Recently, I read part of “Your Back-To-School Messages Are Hurting Teachers” written by 2015 National Teacher of the Year Shanna Peeples. I stopped reading once I came across these words, “and difficulties with behaviors of children who come from trauma and poverty.” The author was attempting to explain why some teachers are burned out. After reading that, I didn’t want to read anything else this individual had to say. I went to Twitter and said
A short time after my tweet posted, the words in question were deleted from the article…and replaced with, “They skirt past the reality that we are seeing a very real and growing mental health crisis in students, which is magnified in the low-income schools where a majority of students attend.” According to other readers who read the article when I did, other parts were also deleted after she received some negative feedback. I can hear my students saying, “Mrs. Barnes, that’s why we take screenshots of everything.” Lesson learned! Peeples can rearrange and delete words all she wants, but she showed her true thoughts in the first version of the piece.
If you are a teacher who is struggling, it is time for you to do some self-assessing. I’m all for teacher self-care; I even spoke at a teacher self-care conference in Atlanta back in June. Self-care involves making changes to keep your mental wellbeing intact so you can serve students. It does not mean making an automatic correlation between poverty and poor behavior and equating that to the reason you are struggling.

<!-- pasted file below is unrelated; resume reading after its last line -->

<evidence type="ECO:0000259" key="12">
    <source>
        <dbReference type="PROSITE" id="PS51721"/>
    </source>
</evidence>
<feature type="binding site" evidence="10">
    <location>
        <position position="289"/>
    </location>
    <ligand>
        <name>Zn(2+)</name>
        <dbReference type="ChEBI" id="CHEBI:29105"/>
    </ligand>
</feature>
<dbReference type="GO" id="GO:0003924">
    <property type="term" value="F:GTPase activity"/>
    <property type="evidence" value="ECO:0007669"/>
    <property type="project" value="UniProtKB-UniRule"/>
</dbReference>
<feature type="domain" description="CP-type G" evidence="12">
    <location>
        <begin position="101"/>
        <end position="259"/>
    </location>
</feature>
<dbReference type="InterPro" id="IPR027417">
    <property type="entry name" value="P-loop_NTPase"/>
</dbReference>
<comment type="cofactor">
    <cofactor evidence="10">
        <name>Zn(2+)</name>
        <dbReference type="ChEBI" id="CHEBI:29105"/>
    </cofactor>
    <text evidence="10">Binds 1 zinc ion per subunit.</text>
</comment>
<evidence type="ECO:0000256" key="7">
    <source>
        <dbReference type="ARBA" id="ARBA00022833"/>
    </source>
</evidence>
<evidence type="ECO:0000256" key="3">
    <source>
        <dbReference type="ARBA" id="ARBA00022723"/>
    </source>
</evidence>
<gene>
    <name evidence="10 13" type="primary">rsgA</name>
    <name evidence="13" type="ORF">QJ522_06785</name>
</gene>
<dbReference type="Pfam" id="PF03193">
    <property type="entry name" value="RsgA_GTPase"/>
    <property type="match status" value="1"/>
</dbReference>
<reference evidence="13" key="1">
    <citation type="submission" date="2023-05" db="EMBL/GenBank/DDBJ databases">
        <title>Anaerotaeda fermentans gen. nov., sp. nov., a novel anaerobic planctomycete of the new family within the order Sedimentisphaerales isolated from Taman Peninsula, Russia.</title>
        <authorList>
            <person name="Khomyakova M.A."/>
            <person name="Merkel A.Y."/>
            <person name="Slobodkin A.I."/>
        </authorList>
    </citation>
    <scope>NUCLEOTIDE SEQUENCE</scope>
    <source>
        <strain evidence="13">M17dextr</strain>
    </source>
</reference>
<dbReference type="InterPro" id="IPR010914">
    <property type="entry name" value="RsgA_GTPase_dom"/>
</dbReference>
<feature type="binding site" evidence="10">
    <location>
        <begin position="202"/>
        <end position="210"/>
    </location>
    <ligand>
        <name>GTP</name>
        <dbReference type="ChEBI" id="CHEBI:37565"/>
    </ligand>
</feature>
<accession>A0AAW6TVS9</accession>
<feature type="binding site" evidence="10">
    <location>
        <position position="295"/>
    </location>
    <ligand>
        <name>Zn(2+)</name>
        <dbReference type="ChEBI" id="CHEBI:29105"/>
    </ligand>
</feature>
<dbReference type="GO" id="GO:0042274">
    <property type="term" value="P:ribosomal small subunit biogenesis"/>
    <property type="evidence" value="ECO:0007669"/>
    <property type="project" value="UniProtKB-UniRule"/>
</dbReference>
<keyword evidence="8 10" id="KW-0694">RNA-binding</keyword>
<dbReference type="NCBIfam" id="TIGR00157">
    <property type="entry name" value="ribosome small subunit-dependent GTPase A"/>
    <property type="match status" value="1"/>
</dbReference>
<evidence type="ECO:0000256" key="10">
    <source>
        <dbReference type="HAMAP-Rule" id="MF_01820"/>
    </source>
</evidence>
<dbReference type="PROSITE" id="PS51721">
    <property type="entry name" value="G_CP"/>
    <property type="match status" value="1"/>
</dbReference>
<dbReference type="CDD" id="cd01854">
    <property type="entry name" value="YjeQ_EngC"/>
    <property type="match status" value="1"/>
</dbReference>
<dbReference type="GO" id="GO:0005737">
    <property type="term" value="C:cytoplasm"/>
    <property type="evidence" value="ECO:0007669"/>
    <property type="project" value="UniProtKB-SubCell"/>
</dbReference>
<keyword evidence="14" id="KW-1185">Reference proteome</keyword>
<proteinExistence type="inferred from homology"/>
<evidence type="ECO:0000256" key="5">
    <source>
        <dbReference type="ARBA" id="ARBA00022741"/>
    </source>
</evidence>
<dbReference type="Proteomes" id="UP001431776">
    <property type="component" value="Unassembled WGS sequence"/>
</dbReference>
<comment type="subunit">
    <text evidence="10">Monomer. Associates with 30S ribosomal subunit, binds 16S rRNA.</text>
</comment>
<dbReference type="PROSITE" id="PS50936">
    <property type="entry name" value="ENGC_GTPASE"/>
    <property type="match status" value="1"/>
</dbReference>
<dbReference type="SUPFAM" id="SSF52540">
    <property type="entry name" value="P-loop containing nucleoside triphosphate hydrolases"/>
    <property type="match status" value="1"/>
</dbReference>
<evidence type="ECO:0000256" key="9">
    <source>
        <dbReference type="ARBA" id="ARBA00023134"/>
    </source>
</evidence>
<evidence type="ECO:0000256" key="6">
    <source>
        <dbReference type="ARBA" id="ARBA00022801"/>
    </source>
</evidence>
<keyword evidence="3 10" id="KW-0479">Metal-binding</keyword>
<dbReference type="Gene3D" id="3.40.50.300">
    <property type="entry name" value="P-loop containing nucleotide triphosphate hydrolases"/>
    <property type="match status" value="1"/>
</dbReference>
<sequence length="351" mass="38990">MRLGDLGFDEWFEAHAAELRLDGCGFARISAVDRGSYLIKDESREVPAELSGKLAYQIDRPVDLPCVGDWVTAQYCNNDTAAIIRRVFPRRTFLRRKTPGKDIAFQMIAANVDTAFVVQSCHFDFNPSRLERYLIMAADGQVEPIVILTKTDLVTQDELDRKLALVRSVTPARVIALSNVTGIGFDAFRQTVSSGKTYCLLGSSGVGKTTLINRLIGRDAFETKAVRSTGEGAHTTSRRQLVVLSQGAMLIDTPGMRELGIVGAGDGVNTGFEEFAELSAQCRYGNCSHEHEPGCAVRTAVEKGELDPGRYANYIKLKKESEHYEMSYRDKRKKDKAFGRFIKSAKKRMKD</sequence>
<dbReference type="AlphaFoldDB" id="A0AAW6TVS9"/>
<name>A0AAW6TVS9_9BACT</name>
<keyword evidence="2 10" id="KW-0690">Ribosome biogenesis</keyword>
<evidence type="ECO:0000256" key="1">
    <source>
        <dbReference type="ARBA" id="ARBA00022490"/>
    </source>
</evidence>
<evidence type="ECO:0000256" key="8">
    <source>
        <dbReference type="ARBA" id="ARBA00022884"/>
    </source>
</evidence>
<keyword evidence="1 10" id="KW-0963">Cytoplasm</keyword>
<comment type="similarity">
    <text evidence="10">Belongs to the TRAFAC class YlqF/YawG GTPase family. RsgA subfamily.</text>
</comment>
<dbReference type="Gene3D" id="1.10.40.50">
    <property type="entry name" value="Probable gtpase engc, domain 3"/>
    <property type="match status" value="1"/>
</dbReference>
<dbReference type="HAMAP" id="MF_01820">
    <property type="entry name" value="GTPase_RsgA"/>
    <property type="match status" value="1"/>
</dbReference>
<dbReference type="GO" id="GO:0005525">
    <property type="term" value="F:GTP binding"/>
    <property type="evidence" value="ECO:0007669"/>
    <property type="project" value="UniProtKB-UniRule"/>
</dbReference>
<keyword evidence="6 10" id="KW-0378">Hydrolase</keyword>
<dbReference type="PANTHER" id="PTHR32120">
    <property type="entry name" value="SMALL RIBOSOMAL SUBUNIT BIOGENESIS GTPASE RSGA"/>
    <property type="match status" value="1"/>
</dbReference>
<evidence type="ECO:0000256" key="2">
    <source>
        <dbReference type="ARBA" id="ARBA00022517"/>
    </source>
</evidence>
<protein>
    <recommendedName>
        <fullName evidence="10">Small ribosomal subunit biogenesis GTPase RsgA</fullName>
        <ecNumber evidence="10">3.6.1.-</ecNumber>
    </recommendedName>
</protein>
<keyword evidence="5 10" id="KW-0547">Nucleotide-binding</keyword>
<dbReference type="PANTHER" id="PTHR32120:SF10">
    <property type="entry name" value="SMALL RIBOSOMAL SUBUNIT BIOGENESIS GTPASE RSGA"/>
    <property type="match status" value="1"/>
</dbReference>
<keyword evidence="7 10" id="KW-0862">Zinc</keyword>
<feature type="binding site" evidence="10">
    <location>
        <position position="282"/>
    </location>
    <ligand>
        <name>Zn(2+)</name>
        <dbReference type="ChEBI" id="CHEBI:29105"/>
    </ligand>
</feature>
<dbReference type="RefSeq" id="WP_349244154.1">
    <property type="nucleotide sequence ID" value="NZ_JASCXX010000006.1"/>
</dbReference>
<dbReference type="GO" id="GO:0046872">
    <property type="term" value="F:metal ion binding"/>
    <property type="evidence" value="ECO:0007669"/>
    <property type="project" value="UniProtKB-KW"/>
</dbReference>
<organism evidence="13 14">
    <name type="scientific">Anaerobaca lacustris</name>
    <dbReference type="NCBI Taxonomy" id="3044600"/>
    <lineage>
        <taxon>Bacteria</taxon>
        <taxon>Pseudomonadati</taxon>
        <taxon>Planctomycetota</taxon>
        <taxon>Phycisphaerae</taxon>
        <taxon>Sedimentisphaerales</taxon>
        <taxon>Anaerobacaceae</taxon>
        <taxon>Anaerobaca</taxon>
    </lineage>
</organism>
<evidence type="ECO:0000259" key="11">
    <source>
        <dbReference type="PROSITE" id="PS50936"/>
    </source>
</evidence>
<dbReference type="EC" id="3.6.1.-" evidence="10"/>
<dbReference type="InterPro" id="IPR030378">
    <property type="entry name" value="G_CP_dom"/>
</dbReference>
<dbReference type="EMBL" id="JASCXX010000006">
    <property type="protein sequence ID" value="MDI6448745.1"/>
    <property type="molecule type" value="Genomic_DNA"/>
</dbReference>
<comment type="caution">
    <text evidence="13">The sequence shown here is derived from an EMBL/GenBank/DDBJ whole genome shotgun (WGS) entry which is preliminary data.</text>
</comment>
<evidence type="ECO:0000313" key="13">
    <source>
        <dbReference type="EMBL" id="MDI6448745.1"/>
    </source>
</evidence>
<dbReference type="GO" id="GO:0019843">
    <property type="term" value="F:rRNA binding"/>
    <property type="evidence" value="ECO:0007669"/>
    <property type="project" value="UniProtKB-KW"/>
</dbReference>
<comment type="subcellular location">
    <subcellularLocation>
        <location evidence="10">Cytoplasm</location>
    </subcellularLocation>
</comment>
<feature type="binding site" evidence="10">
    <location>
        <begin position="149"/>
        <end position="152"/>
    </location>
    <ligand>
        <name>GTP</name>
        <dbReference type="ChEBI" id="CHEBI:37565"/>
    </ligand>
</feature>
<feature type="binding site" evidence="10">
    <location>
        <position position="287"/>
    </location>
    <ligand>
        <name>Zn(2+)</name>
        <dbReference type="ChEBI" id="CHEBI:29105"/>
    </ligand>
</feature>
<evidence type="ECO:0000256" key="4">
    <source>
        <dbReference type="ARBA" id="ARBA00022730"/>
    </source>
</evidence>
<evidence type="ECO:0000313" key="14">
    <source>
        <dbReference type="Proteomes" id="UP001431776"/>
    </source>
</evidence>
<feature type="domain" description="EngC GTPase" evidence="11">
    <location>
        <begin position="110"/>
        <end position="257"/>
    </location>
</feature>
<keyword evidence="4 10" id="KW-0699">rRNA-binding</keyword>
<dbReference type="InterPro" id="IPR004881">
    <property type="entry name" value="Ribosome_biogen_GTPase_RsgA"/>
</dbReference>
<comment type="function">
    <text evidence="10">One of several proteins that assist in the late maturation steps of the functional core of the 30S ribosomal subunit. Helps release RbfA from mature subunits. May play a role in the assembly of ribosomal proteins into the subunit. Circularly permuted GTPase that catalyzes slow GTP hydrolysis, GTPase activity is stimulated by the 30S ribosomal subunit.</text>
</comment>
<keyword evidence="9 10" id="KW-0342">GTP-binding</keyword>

Peeples goes on to lament about how Twitter is part of the problem and that education Twitter cliques are just reinforcing the idea of a person being a super teacher and educators. She needs to find new Twitter friends and better Twitter chats. As an educator of color, I surround myself with a diverse group of individuals in real life and online. If your Twitter feed or the Twitter chats you participate in sound like a “cult-like and clique-y echo chamber” as Peeples states, I assert that’s on you.
As Peeples points out, “the teaching force is overwhelming female,” she left off the adjective white. Her tone-deaf piece just sounded like another white woman complaining about how hard it is to work with poor children and children from traumatic backgrounds.
As a parent of color, I say if it is just that hard and you find yourself this miserable, then leave the profession and get yourself together. It is not acceptable to blame your struggles on the background or circumstances of the children you are there to teach. You are just hurting yourself and the children you are serving. As a parent of color, I don’t want teachers like this in front of my children or anyone else’s.
This piece was written by Shawnta S. Barnes and originally ran on the Indy Ed Blog.